An Educational Campaign to Prevent the Spread of Aquatic Invasive Species


Clean Drain Dry was created to help address the problem of invasive species threatening BC’s aquatic and riparian ecosystems, such as streams, lakes, wetlands and the species that rely on them. Select introduced species (plants, fish, and other aquatic organisms) can thrive in new places that lack natural pathogens or predators from it’s environment and rapidly grow.

These organisms can negatively impact the native biodiversity by altering fish/ wildlife habitat and as a result, can reduce fisheries productivity and water quality. Once established, aquatic invasives are extremely difficult, if not impossible, to eradicate. 

The Clean Drain Dry program empowers you to reduce the spread of invasive species in BC waters by following the clean, drain, dry procedure on watercrafts and equipment.

What Can You Do? Prevention!

Eurasian watermilfoil (Credit: A Fox)

Prevention is by far the most cost-effective strategy when it comes to invasive plant management. Prevention means reducing/ cutting out potential pathways of spread (vectors) so invasive plants and animals are less likely get established in new areas. Native flora and fauna benefit from less invasives. 
You can practice the simple steps of
CleanDrainDry to help protect BCs aquatic and riparian biodiversity.


  • Clean plants, animals and mud from their boat and gear.
  •   Do a visual inspection of the gear to ensure that everything removed is disposed of near the source (invasive aquatic plants can be left on land in the sun to dry out).


  • Drain all water from boat and gear onto land. Pull all plugs- it is illegal to transport plugged watercraft into some provinces. This includes all internal compartments, ballast tanks, live wells, bilges, bait buckets, motors etc.


  • Dry all parts of boats and gear completely between trips. 
    Make sure no water Is left standing.
    Use a sponge or towel for hard to dry areas.
A grey heron stood on one leg in water with flowering purple loosestrife in the background providing a natural setting.
Mature Purple Loosestrife

Examples of Invasive Aquatic and Riparian Plants in the Coastal ISC Area

Aquatic Invasive Plants
that form thick mats on the surface of the water:

Invasive aquatic plants can impede light penetration to underwater plants and animals, hinder boat traffic, clog intake pipes of boats, foul fishing lines and nets, reduce recreational value of lakes, and cause a danger to swimmers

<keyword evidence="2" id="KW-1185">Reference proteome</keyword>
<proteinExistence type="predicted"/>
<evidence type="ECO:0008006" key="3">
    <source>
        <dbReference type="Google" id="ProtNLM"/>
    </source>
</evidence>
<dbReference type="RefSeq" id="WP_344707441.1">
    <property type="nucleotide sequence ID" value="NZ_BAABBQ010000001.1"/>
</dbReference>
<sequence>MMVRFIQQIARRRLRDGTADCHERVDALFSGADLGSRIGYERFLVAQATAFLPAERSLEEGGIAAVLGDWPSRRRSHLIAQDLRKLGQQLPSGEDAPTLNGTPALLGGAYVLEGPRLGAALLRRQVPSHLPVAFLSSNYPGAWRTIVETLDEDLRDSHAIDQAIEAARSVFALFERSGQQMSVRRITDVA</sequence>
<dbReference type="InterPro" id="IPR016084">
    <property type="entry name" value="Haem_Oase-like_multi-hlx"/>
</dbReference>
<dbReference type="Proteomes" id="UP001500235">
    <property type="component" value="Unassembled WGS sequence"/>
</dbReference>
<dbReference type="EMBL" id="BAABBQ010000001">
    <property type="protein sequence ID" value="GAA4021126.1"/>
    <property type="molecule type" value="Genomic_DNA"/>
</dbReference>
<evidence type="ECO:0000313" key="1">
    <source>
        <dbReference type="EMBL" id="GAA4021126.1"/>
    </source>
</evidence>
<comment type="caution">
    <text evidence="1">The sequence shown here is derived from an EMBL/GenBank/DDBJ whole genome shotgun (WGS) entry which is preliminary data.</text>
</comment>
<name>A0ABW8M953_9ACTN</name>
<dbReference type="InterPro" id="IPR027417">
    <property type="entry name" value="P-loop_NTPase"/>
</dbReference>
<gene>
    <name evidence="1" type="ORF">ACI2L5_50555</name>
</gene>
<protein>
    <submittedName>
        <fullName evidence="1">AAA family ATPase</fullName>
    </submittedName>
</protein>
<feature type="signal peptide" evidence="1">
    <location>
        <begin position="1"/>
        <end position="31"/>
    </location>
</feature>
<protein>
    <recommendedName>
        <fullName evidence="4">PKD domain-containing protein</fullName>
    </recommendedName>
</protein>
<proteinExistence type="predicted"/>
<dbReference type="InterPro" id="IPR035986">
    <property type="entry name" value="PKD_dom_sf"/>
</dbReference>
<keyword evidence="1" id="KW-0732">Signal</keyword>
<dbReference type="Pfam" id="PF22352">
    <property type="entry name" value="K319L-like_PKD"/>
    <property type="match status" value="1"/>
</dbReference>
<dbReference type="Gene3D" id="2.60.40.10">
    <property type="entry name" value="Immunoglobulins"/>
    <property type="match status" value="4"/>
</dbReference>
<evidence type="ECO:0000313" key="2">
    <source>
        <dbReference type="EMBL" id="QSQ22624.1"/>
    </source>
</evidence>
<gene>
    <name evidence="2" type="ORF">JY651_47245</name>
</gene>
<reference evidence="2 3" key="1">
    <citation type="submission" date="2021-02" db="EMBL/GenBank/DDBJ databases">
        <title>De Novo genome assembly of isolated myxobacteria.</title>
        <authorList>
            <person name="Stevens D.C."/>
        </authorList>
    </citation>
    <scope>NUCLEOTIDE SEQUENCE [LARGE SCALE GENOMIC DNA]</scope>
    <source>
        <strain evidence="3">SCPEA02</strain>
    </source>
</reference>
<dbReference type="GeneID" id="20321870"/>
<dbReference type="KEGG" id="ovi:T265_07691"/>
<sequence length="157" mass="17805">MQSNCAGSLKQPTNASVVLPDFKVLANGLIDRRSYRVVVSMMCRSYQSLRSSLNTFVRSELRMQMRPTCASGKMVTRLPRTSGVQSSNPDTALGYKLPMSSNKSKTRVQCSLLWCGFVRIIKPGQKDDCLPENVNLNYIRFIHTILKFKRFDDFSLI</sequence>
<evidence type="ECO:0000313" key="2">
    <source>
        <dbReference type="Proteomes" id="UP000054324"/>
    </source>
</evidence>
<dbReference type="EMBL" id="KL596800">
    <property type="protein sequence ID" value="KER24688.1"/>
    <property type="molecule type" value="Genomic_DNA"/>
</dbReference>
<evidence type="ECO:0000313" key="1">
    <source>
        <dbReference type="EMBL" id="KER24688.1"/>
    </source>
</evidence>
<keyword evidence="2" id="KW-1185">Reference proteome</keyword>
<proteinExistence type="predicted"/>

Riparian and Intertidal Invasive Plants
that can spread onto adjacent lands:

Riparian and intertidal invasive plants can reduce habitat, especially for migratory birds.

Specific Actions You Can Take

  • Learn about invasive plants are in your area and inform others.
    •  Identification apps like iNaturalist can help identify aquatic invasive species.


  • Drain water from boat (including motor, live well, bilge, and transom wells), trailers, tackle, and gear (including waders) before leaving an area.


  • Inspect your equipment, dogs, boat, motor and trailer and remove all aquatic plants, plant parts, and visible debris before leaving the area. Dispose of invasive materials responsibly. 


  • Dispose of submerged aquatic invasive plant material far from water and spread it out so that it can completely dry. For all other plant material, bag and dispose of it at a landfill.


  • Report invasive species with one of the suggested options listed here.
    • Download the Report Invasives BC app is available for both Android and Apple

Parrots feather (Myriophyllum aquaticum) (pictured) and Fragrant Waterlilies grow to form mats of vegetation that increases stagnant water that can suppress diversity and serve as mosquito habitat. 

Biofouling at the bottom of marine ships require plenty of maintenance. The invasive Quagga and Zebra mussels have caused excessive biofouling in the great lakes in eastern Canada (none here!).